It turns out US business bosses have better morals than religious leaders

Donald Trump reacts to the press.

Donald Trump has closed two US business councils after bosses quit over his handling of the violence in Charlottesville at the weekend.

Interestingly, not a single member of his Evangelical Council – representing religious organisations – felt the need to protest in the same way.

The heads of 3M, Campbell Soup, Johnson & Johnson and United Technologies announced their resignations on Wednesday, after Trump backtracked on his condemnation of neo-Nazi racism and blamed protesters against it as well, in a press conference on Tuesday.

The BBC reported that “JPMorgan CEO Jamie Dimon, a member of the Strategy and Policy Forum, released a separate statement on Wednesday saying he strongly disagreed with Mr Trump’s recent statements, adding that ‘fanning divisiveness is not the answer. Constructive economic and regulatory policies are not enough and will not matter if we do not address the divisions in our country. It is a leader’s role, in business or government, to bring people together, not tear them apart’.

“Denise Morrison of Campbell Soup Co said she could not continue to participate in the advisory panel after Mr Trump’s comments. Activists had called on Campbell Soup, among other firms, to take action.”

At first, Trump had been defiant, claiming that the exodus involved “grandstanders”:

But he soon changed his tune:

Some have suggested that the CEOs left because they believed supporting Trump would harm them:

This shows a significant wind-change from previous tangles with Trump, in which Boeing and General Motors both saw their stock prices fall. Commenters like George Takei took the opportunity to make it personal:

But the really interesting aspect of this is the fact that not one representative of organised religion in the US has resigned from Trump’s Evangelical Council, despite the threat represented by the rise of the neo-Nazis.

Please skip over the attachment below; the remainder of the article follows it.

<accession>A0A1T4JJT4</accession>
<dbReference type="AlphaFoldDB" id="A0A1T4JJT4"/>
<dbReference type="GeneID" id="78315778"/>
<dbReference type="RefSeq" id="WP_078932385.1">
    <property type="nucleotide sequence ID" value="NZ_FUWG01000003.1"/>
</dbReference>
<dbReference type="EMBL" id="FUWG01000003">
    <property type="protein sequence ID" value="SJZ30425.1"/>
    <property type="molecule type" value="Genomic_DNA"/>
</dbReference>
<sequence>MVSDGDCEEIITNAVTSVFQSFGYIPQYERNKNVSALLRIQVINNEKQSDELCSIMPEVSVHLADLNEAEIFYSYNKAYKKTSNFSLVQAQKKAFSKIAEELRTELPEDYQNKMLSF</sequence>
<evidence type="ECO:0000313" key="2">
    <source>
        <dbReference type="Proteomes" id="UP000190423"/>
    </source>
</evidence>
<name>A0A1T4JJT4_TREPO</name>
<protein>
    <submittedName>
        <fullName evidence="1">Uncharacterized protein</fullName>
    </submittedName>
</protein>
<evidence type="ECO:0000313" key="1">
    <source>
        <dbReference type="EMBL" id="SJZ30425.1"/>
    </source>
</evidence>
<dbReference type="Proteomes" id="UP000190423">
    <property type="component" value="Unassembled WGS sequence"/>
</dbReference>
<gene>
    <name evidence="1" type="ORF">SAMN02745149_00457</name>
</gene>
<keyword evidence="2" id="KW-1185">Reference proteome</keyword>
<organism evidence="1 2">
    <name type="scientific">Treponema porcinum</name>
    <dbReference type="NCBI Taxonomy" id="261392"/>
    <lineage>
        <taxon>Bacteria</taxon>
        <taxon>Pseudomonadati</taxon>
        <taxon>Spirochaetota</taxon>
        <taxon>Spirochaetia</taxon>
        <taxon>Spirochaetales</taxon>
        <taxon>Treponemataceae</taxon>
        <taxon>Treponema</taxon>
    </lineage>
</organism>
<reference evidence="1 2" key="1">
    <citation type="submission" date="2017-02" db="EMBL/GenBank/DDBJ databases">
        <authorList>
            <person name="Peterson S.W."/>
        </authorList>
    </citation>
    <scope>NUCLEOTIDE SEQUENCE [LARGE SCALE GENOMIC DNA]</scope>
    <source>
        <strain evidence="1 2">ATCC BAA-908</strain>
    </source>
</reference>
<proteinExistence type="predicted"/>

Some have seen this as another echo of 1930s Germany:

Others have concentrated on the possibility of institutionalised racism:

Either way, President Trump has raised serious questions about his own appropriateness to remain President.

Leading figures of the US entertainment world have called for his impeachment.

Can the politicians be far behind?

Here are four ways to be sure you’re among the first to know what’s going on.

1) Register with us by clicking on ‘Subscribe’ (in the left margin). You can then receive notifications of every new article that is posted here.

2) Follow VP on Twitter @VoxPolitical

3) Like the Facebook page at

Join the Vox Political Facebook page.

4) You could even make Vox Political your homepage at

And do share with your family and friends – so they don’t miss out!

If you have appreciated this article, don’t forget to share it using the buttons at the bottom of this page. Politics is about everybody – so let’s try to get everybody involved!

Vox Political needs your help!
If you want to support this site
but don’t want to give your money to advertisers)
you can make a one-off donation here:

Donate Button with Credit Cards

Buy Vox Political books so we can continue
fighting for the facts.

The Livingstone Presumption is now available
in either print or eBook format here:

HWG PrintHWG eBook

Health Warning: Government! is now available
in either print or eBook format here:

HWG PrintHWG eBook

The first collection, Strong Words and Hard Times,
is still available in either print or eBook format here:


3 thoughts on “It turns out US business bosses have better morals than religious leaders

  1. Jean Hardiman Smith

    15 hrs ·…/…

    In case anyone thinks the clergy are doing nothing. 🙂
    Meet the clergy who stared down white supremacists in Charlottesville
    “It really felt like every step you take could be your last.”|By Jack Jenkins

    The ordinary clergy were much more brave than the “might damage sales” businessmen – though I am glad they took the action they did. Please don’t use sweeping generalisations (religious leaders – all of them?), though, it isn’t fair on the majority, and it is an alt right tactic.

    1. Mike Sivier Post author

      You’re accusing me of being “alt-right”?
      Shame on you.
      The clergy on the ground are not the religious leaders on the Evangelical Council.
      It is the leaders who must be seen to stand up and be counted – as the business leaders have – not only the clergy at ground-level, so to speak.
      You have created a false equivalence. Please stop.

Comments are closed.